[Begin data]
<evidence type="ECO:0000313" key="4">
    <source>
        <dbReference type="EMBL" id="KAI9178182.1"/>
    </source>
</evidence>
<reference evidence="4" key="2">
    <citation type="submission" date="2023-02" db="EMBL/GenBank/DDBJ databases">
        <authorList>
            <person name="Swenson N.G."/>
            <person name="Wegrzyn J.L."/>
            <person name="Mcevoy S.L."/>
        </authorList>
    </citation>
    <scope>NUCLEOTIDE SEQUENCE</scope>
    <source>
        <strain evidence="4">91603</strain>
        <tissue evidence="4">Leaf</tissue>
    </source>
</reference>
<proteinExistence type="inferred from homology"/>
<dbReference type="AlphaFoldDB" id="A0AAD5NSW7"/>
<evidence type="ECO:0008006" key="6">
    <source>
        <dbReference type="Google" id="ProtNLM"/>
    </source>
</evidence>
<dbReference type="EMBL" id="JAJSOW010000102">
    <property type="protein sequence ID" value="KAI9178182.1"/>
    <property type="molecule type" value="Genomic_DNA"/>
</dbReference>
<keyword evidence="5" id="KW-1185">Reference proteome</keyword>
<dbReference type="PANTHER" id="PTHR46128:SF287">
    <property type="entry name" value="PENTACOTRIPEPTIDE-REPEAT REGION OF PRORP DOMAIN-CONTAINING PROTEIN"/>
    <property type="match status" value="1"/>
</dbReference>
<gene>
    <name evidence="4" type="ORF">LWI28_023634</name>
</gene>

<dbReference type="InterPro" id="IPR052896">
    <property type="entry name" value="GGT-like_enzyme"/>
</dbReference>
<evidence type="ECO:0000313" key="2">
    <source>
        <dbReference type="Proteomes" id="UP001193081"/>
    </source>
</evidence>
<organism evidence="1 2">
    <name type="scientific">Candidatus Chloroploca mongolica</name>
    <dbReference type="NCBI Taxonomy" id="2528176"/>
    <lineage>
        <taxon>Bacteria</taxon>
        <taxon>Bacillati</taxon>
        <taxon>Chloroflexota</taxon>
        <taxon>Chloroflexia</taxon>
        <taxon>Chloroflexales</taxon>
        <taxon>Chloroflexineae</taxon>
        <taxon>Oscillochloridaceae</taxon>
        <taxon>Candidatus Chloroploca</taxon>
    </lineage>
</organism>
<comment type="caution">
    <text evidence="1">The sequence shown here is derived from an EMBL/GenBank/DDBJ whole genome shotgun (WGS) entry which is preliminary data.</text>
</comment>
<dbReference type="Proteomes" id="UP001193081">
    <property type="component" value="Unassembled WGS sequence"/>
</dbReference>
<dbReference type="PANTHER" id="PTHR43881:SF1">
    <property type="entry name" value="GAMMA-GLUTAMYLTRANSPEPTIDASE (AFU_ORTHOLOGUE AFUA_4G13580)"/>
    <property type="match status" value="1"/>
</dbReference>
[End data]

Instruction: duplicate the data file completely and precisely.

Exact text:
<evidence type="ECO:0000313" key="4">
    <source>
        <dbReference type="EMBL" id="KAI9178182.1"/>
    </source>
</evidence>
<reference evidence="4" key="2">
    <citation type="submission" date="2023-02" db="EMBL/GenBank/DDBJ databases">
        <authorList>
            <person name="Swenson N.G."/>
            <person name="Wegrzyn J.L."/>
            <person name="Mcevoy S.L."/>
        </authorList>
    </citation>
    <scope>NUCLEOTIDE SEQUENCE</scope>
    <source>
        <strain evidence="4">91603</strain>
        <tissue evidence="4">Leaf</tissue>
    </source>
</reference>
<proteinExistence type="inferred from homology"/>
<dbReference type="AlphaFoldDB" id="A0AAD5NSW7"/>
<evidence type="ECO:0008006" key="6">
    <source>
        <dbReference type="Google" id="ProtNLM"/>
    </source>
</evidence>
<dbReference type="EMBL" id="JAJSOW010000102">
    <property type="protein sequence ID" value="KAI9178182.1"/>
    <property type="molecule type" value="Genomic_DNA"/>
</dbReference>
<keyword evidence="5" id="KW-1185">Reference proteome</keyword>
<dbReference type="PANTHER" id="PTHR46128:SF287">
    <property type="entry name" value="PENTACOTRIPEPTIDE-REPEAT REGION OF PRORP DOMAIN-CONTAINING PROTEIN"/>
    <property type="match status" value="1"/>
</dbReference>
<gene>
    <name evidence="4" type="ORF">LWI28_023634</name>
</gene>

<dbReference type="InterPro" id="IPR052896">
    <property type="entry name" value="GGT-like_enzyme"/>
</dbReference>
<evidence type="ECO:0000313" key="2">
    <source>
        <dbReference type="Proteomes" id="UP001193081"/>
    </source>
</evidence>
<organism evidence="1 2">
    <name type="scientific">Candidatus Chloroploca mongolica</name>
    <dbReference type="NCBI Taxonomy" id="2528176"/>
    <lineage>
        <taxon>Bacteria</taxon>
        <taxon>Bacillati</taxon>
        <taxon>Chloroflexota</taxon>
        <taxon>Chloroflexia</taxon>
        <taxon>Chloroflexales</taxon>
        <taxon>Chloroflexineae</taxon>
        <taxon>Oscillochloridaceae</taxon>
        <taxon>Candidatus Chloroploca</taxon>
    </lineage>
</organism>
<comment type="caution">
    <text evidence="1">The sequence shown here is derived from an EMBL/GenBank/DDBJ whole genome shotgun (WGS) entry which is preliminary data.</text>
</comment>
<dbReference type="Proteomes" id="UP001193081">
    <property type="component" value="Unassembled WGS sequence"/>
</dbReference>
<dbReference type="PANTHER" id="PTHR43881:SF1">
    <property type="entry name" value="GAMMA-GLUTAMYLTRANSPEPTIDASE (AFU_ORTHOLOGUE AFUA_4G13580)"/>
    <property type="match status" value="1"/>
</dbReference>